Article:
An Egyptian high priest travels to America to reclaim the bodies of ancient Egyptian princess Ananka and her living guardian mummy Kharis. Learning that Ananka^Òs spirit has been ... See full summary »
Reginald Le Borg
Lon Chaney Jr.,
In this third Gill-Man feature, the Creature is captured and turned into an air-breather by a rich mad scientist. This makes the Creature very unhappy, and he escapes, killing people and ... See full summary »
Count Alucard (read his name backwards) finds his way from Budapest to the swamps of the Deep South; his four nemeses are a medical doctor, a university professor, a jilted fiancé and the woman he loves.
Lon Chaney Jr.,
Eccentric Professor Gibbs, brilliant but impractical, invents an invisibility machine and advertises for a guinea pig. What he gets is Kitty Carroll, an attractive, adventurous model, who thinks being invisible would help her settle a few scores. Complications arise when three comic gangsters steal the machine to use on their boss. But they fail to reckon with the Revenge of the Invisible Woman! Written by
Rod Crawford <firstname.lastname@example.org>
Despite the lightweight nature of the film, it was budgeted at $300,000.00, (about twice the amount of a typical Universal B-feature of the time) making it one of the studio's most expensive productions for 1940. See more »
When Kitty is invisible in front of Mr. Growley, her shadow can be seen on the wall. See more »
Where is he? Where is he? Get up! Get up!
I am up. I was up. And I've been up all night. I would have stayed up if you hadn't knocked me down.
See more »
What a strong cast for such a silly and stupid (but still decent) movie! Classic movie fans know these names: John Barrymore, Virginia Bruce, John Howard, Charles Ruggles, Oscar Homolka, Shemp Howard, Edward Brophy and Margaret Hamilton.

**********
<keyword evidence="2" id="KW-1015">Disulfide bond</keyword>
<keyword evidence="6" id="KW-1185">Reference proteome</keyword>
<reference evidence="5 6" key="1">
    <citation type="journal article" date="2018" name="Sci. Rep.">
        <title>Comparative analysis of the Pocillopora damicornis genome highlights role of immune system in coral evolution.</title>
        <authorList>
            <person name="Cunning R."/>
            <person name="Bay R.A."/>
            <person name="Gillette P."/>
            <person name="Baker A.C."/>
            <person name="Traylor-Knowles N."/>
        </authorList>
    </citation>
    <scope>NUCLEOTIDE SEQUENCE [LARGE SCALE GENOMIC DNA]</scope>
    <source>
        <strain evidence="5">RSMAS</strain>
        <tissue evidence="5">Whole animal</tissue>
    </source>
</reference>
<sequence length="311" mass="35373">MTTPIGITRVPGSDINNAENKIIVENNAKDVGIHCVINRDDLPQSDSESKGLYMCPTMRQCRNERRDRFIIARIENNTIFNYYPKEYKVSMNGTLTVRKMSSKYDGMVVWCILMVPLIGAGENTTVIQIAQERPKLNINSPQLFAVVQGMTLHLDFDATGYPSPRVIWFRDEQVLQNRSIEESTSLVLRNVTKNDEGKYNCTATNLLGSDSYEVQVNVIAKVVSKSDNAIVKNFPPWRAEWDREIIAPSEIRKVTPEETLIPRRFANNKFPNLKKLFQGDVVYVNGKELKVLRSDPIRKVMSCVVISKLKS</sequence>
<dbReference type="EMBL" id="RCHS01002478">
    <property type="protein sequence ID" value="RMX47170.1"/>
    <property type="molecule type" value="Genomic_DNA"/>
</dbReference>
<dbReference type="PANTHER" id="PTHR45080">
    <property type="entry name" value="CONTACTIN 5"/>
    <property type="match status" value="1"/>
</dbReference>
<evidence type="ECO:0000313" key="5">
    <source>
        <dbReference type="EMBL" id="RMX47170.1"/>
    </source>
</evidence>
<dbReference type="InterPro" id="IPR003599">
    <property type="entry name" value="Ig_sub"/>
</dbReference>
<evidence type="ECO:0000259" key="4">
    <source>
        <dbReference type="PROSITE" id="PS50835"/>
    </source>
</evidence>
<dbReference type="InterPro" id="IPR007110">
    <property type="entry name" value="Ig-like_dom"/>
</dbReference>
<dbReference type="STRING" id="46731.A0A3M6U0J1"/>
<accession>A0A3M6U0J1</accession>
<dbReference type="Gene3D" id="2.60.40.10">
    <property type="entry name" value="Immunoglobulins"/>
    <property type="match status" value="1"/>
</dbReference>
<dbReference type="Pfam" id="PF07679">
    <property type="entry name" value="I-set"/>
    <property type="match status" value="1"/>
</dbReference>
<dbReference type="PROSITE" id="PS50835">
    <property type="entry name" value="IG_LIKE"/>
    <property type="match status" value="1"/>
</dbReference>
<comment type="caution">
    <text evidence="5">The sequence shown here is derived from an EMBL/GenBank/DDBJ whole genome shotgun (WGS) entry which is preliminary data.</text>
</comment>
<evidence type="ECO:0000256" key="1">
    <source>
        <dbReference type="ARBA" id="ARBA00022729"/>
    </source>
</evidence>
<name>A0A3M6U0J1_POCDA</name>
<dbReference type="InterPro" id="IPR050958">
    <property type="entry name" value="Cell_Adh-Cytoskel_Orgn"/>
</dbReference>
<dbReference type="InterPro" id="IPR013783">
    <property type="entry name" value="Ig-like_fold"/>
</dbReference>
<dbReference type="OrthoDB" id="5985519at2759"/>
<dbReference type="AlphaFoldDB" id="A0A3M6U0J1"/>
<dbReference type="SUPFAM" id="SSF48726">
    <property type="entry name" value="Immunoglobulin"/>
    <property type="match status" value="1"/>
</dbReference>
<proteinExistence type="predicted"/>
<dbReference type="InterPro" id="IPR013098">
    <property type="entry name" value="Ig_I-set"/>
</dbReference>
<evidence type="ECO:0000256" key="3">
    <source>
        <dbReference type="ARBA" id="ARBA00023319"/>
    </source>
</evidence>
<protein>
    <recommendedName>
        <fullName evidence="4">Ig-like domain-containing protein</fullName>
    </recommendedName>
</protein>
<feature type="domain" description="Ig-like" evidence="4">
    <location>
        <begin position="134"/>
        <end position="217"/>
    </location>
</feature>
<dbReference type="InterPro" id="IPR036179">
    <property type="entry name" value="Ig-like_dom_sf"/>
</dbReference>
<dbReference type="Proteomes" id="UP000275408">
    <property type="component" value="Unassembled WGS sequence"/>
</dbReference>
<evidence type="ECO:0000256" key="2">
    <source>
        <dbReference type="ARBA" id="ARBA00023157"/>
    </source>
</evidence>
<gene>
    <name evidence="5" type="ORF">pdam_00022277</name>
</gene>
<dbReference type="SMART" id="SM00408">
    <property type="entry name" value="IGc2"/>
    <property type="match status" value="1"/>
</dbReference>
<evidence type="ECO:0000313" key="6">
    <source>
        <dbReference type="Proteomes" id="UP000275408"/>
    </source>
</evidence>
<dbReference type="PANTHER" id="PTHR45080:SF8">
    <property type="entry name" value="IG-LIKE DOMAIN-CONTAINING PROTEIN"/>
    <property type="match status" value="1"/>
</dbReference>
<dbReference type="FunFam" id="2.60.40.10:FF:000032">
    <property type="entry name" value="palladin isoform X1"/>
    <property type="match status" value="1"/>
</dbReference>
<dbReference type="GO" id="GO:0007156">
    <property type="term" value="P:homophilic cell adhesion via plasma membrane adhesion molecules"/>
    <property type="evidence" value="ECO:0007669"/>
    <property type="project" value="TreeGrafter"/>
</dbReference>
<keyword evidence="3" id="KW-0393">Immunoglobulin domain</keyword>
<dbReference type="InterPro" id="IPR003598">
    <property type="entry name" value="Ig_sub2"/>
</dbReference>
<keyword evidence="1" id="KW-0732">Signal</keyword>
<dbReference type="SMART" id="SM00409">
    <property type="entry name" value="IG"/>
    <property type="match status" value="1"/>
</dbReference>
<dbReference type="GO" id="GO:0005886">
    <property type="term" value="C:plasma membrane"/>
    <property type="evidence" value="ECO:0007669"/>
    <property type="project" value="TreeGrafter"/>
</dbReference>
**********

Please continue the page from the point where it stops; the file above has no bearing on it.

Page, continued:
They are all here in this female version of The Invisible Man. Actually, as stupid as it can get, it also provides a number of funny scenes so I guess it served its purpose.
It's only 73 minutes long, but it should have been shorter as the gags wear thin after 40 minutes. Ruggles almost steals the show as the butler. He provides most of the humor in a real slapstick manner. As in a lot of these old comedies, some of this stuff is really corny but I did laugh out loud at a couple things.
Bruce and John Howard are attractive leads and Barrymore is effective as the typically-portrayed-in-classic films eccentric scientist. It was also fun to see Shemp Howard, of Three Stooges fame, play a gangster, although a Stooge-like goofy one.
The special effects were good in their day but not now. In fact, the DVD is sharp enough that you can see the outline of Bruce's head when she's supposed to be invisible!
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